3. Find your cause
Of course, you need to find a cause that is personally important or relevant to you. It’s a simple fact – if you genuinely believe in a cause, you will always feel good about donating to it. When you align better with the idea, you will always try to make room for it even in times of financial difficulties.
Quite often, we’re stopped on the streets by individuals trying to raise money for certain causes, or a Facebook advertisement suddenly pops up that guilt trips us into donating. While donating on an impulse is not bad, but if you’re going to donate under pressure and without fully connecting with the cause, it is simply not sustainable.
Once you have zeroed in on the cause/causes, a meticulous background check on the organisation is vital. Do your due diligence to make sure that the organisation is transparent and your donations are actually put to action.
The last thing you want to face is donating to a hoax organisation, feeling demotivated about it, and refraining from donating ever again. So trust but verify!
4. Sacrifice and adapt
Sometimes, for different reasons, it’s harder to make room for donations. But when the going gets tough, the tough could also get going. It’s not hard to sacrifice some expense for a month or so and put that money to your cause. It doesn’t have to be too drastic; just as simple as less online shopping or dining out less than usual.
And if you absolutely can’t allocate monetary budget for donations, you can find a lot of other ways in your daily life to contribute. For example, in your shopping, you could seek brands that donate a part of the purchase to charity or even just brands that are more sustainable.
You could simply volunteer your time and skills. It’s a great way to help and does not cost a penny. During natural disasters, simply donating food, clothes and other utilities will go a long way.[/vc_column_text]
When we asked Maulik, as an organization what do you prefer – monetary donations or volunteering activities? He responds, “Volunteering actions actually lead to long-term monetary donations! So if we had to choose one, it would be volunteering as in that case, people are definitely personally attached to the cause and through word-of-mouth, they end up involving more people around them into the cause – thereby creating a ripple effect in monetary donations.”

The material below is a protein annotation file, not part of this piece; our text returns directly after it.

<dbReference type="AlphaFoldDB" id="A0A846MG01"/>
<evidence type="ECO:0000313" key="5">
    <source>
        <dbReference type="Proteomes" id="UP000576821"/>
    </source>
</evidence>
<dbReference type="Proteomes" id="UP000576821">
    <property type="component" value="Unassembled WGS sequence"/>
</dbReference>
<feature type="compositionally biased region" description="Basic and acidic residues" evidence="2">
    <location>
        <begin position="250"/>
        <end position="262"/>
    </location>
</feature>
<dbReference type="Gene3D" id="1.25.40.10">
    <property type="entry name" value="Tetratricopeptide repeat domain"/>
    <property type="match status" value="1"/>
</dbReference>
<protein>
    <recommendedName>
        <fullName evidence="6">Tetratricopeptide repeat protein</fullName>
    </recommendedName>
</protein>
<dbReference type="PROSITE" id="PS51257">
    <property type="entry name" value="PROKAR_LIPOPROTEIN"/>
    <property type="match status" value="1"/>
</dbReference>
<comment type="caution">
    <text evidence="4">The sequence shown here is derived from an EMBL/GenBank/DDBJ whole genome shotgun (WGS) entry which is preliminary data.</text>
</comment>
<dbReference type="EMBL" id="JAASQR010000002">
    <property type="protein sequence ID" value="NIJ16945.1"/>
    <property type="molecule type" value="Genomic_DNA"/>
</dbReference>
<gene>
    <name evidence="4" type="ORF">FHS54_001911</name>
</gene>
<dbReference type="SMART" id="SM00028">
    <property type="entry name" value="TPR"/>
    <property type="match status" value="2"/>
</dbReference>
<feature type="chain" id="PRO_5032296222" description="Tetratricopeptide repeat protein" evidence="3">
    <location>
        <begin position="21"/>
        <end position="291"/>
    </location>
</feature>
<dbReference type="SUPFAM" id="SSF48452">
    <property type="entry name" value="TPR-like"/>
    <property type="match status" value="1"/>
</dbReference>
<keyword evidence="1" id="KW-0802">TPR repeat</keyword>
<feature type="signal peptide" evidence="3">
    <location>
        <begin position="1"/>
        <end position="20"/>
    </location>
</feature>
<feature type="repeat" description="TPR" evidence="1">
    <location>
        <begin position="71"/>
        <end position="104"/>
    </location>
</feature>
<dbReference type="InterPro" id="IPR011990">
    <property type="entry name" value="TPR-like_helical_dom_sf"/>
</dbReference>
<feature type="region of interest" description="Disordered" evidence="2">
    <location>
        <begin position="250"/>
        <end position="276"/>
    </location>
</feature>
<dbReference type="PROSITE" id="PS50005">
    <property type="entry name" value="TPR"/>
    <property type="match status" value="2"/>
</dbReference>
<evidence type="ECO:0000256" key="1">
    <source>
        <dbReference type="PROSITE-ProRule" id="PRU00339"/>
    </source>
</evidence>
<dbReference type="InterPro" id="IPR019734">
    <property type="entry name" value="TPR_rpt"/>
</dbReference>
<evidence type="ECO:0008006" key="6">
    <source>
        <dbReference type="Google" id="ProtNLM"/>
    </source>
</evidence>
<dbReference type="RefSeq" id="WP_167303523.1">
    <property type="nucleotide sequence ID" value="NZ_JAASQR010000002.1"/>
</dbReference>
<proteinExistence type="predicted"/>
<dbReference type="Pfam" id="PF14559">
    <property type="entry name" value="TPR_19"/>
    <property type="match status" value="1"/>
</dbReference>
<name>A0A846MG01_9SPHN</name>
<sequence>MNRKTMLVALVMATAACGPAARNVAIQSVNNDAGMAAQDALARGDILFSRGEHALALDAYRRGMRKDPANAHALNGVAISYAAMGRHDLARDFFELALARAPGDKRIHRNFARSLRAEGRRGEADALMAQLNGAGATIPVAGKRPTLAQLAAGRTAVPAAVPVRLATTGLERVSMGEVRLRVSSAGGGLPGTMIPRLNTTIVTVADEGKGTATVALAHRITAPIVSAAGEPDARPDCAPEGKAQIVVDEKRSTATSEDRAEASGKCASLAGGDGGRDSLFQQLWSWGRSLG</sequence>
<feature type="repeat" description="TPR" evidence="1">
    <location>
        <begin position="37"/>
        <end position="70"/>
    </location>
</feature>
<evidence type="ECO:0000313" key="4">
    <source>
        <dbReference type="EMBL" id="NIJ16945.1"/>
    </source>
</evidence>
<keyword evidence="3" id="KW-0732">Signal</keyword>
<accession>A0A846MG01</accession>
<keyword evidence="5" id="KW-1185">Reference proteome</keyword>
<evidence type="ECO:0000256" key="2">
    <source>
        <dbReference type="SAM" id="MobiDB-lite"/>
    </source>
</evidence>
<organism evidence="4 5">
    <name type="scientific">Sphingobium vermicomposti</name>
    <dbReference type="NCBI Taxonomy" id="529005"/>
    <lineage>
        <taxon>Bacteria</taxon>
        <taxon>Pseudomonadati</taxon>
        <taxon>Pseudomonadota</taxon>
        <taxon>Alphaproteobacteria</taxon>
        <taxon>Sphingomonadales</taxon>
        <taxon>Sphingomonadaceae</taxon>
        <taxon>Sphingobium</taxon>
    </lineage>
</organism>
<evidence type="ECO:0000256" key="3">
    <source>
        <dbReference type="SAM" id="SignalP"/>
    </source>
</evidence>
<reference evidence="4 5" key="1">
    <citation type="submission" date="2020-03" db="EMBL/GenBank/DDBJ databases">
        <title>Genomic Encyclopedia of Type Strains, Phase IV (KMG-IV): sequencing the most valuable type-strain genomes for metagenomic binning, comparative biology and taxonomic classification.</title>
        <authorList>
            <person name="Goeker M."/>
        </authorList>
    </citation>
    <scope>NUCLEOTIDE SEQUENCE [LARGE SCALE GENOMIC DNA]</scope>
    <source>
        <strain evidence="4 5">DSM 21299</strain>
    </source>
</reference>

List of donations you can make during Covid-19
- Akshay Patra – Migrant workers have said they rather die of the virus than of hunger. This NGO serves to provide cooked meals and grocery kits to states all over India.
- Aid India – Aid India is one of the biggest COVID-19 relief funds that are catering their donations towards food rations for migrant workers, providing and protective equipment to healthcare facilities.
- Karwan E Mohabbat – Another trustworthy organization, Karwan E Mohabbat is providing a voice to the minorities and helping them in time of uncertainty during COVID-19.
- Quarancharity – This is a campaign started by blogger Sherezad Shroff. The entire purpose is to learn a new skill and donate at the same time. For starters, you can learn to bake at the cost of INR 1,000. All proceeds go to selected NGO’s.
- Give India – At Give India a donation of INR 500 provides a protection kit for the needy. One of the most trusted platforms has various sponsors to reduce the stress for the underprivileged during COVID-19.
- World for All – Stray animals have been hit just as hard as us. Especially in the scorching heat and no leftovers to eat from. This NGO urges all animal lovers to do their bit.
- Insider – You can watch a concert, play a game of online treasure hunt or laugh out loud with a stand-up comic. Insider is culminating a bunch of talented artists and all proceeds from ticket sales are donated for Covid-19 causes.
*Please note none of the links are affiliate links and all opinions are neutral and unbiased.